Central bank digital currency (CBDC) information security and operational risks to central banks

Report by the Consultative Group on Risk Management (CGRM) established at the BIS Representative Office for the Americas

BIS Other  | 
29 November 2023

Introducing a central bank digital currency (CBDC) will have far-reaching implications for the operations of the issuing central bank and the risk it faces. Both will depend mainly on the particular design adopted and on a large range of factors internal and external to the central bank. This report analyses the operating, technology, third-party and business continuity risks for the issuing central bank. It therefore provides a useful complement to other work on CBDCs, which tends to focus on their implications for financial stability, monetary policy and the wider economy.

The report proposes an integrated risk-management framework that can be applied to the entire life cycle of a CBDC, from the research and design stages to implementation and operation. It discusses the implications of many of the design choices that a central bank needs to take and suggests tools and processes to identify and mitigate the risks that a CBDC poses to the issuing institution. For CBDCs to be a reliable means of payments, central banks also need to address, among others, the risks of interruptions or disruptions and ensure integrity and confidentiality. A key risk are the potential gaps in central banks' internal capabilities and skills. While many of the CBDC-related activities could in principle be outsourced, doing so requires adequate capacity to select and supervise vendors.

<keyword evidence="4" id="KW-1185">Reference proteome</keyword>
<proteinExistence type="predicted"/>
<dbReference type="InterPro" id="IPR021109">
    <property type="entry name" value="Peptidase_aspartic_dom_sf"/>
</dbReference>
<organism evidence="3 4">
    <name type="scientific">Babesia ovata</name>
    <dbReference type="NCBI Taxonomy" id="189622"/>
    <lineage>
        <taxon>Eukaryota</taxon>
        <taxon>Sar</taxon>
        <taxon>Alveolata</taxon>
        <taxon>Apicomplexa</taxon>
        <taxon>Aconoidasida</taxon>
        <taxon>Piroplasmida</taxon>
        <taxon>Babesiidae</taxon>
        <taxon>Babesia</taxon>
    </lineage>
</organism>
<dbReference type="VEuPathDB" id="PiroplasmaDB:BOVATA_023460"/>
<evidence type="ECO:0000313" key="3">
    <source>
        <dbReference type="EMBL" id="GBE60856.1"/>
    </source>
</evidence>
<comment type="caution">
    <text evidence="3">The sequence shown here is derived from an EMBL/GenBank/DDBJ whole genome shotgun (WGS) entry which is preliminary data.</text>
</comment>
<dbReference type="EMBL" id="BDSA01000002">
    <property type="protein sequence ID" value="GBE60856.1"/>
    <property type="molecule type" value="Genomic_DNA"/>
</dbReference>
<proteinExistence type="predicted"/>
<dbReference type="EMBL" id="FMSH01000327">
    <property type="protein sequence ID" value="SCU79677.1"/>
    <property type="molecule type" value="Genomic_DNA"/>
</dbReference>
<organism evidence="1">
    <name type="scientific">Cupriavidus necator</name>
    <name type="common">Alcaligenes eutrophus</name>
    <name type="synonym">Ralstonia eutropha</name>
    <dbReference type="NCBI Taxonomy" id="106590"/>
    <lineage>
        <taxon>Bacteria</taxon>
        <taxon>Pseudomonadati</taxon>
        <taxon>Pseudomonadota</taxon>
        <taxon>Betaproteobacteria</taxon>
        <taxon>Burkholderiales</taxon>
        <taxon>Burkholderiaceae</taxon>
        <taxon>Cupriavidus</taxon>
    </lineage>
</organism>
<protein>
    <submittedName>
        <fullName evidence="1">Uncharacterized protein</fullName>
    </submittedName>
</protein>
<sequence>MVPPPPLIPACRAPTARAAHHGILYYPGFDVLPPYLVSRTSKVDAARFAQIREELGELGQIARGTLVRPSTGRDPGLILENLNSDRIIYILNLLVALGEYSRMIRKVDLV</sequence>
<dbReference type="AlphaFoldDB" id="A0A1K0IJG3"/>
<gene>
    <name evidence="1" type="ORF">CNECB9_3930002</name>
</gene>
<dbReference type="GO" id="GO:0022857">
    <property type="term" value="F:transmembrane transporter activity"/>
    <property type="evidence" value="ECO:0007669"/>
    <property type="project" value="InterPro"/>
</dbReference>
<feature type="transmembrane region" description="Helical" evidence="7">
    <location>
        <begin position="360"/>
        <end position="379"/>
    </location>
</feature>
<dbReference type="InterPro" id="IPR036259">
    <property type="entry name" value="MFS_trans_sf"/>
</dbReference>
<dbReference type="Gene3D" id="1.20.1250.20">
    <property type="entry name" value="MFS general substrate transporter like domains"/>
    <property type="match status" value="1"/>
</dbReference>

The report is the outcome of the work conducted by BIS member central banks in the Americas within the Consultative Group on Risk Management (CGRM), which brings together representatives of the central banks of Brazil, Canada, Chile, Colombia, Mexico, Peru and the United States. The task force was led by Diego Ballivián from the Central Bank of Chile; subgroups were led by Antonieta Campa from the Bank of Mexico, María Jesús Orellana from the Central Bank of Chile and David Whyte from the BIS. The BIS Americas Office acted as the secretariat.